In the summer of 1944, the popular comedian and radio personality Bob Hope began yet another of his famous tours of military camps for the United Service Organizations (USO). This particular tour made stops in Hawai’i and on small islands all across the Pacific theater, where Hope and his troupe performed 150 shows in two months. American military personnel loved the shows. Hope’s jokes and silly stunts made them laugh and took their minds away from the war for a few minutes. But the routines had a much larger purpose than simple diversion. In a standard part of the show, Hope introduced the troupe’s youngest member, tap dancer Patty Thomas. “I just want you boys to see what you’re fighting for,” he explained to an audience of cheering and whistling men who were, undoubtedly, far more impressed with Thomas’s slender figure and long legs than with her tap-dancing skills.1 Yet, that was exactly the point. Thomas wasn’t on the tour simply because she was a talented dancer. She was there to remind the men of women from home. Even Hope wasn’t there simply to make the men laugh. He—and all forms of entertainment in World War II—reminded servicemembers of home, of everything that they had left behind, and of everything that they hoped to return to at the war’s end. Entertainment gave them something to fight for.

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Military commanders in all wars throughout history have understood that morale is essential to a force’s willingness to fight and endure hardship. While good morale depends on many things, including good leadership, clear purposes, and good food, entertainment played a crucial role in the morale of American military forces during World War II.2 Entertainment also served particular purposes for different constituent groups. Of course, entertainment gave servicemembers a break from the stresses and the boredom of war. Radio programs, movie showings, USO shows, and visits from Red Cross women serving donuts all allowed soldiers to think about something besides the war, to relax, and even to laugh. Military officials relied on many forms of entertainment, along with other forms of recreation and religious services, to divert soldiers’ attention from vices that could result in illness or from any activities that might get them into trouble in local communities. In particular, commanders hoped that wholesome activities would distract men from alcohol and prostitution. Community leaders in areas near military bases often appreciated this effort and frequently helped to steer men toward USO clubs or other activities and away from local women and saloons.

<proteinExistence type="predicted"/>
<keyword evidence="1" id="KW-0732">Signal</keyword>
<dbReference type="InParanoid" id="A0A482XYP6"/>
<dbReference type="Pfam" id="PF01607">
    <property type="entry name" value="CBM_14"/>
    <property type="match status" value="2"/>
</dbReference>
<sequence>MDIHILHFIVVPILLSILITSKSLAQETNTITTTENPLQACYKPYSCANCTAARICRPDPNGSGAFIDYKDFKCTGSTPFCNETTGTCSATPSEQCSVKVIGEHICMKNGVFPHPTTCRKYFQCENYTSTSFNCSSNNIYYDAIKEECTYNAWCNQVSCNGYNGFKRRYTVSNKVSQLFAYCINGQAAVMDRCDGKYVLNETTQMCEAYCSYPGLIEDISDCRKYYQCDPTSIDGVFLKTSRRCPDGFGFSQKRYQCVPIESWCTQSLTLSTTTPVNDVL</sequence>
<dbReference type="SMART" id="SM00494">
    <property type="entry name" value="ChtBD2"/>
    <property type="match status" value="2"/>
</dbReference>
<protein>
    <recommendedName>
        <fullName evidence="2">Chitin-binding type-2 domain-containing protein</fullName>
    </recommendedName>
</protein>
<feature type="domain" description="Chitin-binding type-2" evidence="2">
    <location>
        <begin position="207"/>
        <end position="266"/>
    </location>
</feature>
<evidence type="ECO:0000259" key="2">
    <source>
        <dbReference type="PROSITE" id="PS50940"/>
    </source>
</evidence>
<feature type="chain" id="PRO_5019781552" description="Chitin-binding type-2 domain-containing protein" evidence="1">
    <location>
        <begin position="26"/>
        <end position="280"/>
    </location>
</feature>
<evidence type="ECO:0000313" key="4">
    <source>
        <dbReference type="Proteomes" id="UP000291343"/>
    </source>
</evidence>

Organizing Morale

In the months before the United States entered the war, army officials began to centralize what had previously been a haphazard effort to provide recreation and entertainment for soldiers. During World War I, the military relied on various religious and civic groups to organize morale work, and while their efforts had been appreciated, they had often overlapped and proven difficult to coordinate. As army leaders began to mobilize in the early 1940s for a seemingly inevitable war, they hoped to avoid a similar bureaucratic mess, and organized entertainment and recreation work under the Special Services Division (originally called the Morale Branch).

Soldiers listening to a jukebox, n.d. Courtesy of NARA, 208-LU-35CC-4, NAID 535751.

Special Services managed the Army Exchange System (better known as the PX), provided first-run Hollywood movies to be shown in camp theaters, organized a rapidly growing radio network that featured popular music and informational programs, published Yank magazine (with a worldwide circulation of 2.5 million copies), distributed tobacco and candy to soldiers under fire, organized athletics programs, and operated clubs where soldiers could purchase food, read American newspapers and magazines, play games, and dance with girls from home. The military revived the GI newspaper Stars and Stripes, created in the earlier world war as a newspaper by and for enlisted soldiers. Armed Forces Radio Service produced and distributed live audience programs in coordination with network studios in New York and Hollywood, musical variety shows such as the popular “Command Performance” and “Mail Call,” and several programs hosted by disk jockeys, including “GI Jive” and “Yank Swing Session.” Several programs featured specific musical styles, while others were designed to appeal to particular racial and ethnic groups. “Jubilee,” for example, targeted African Americans, while “Viva America” targeted Latin American and Spanish-speaking soldiers.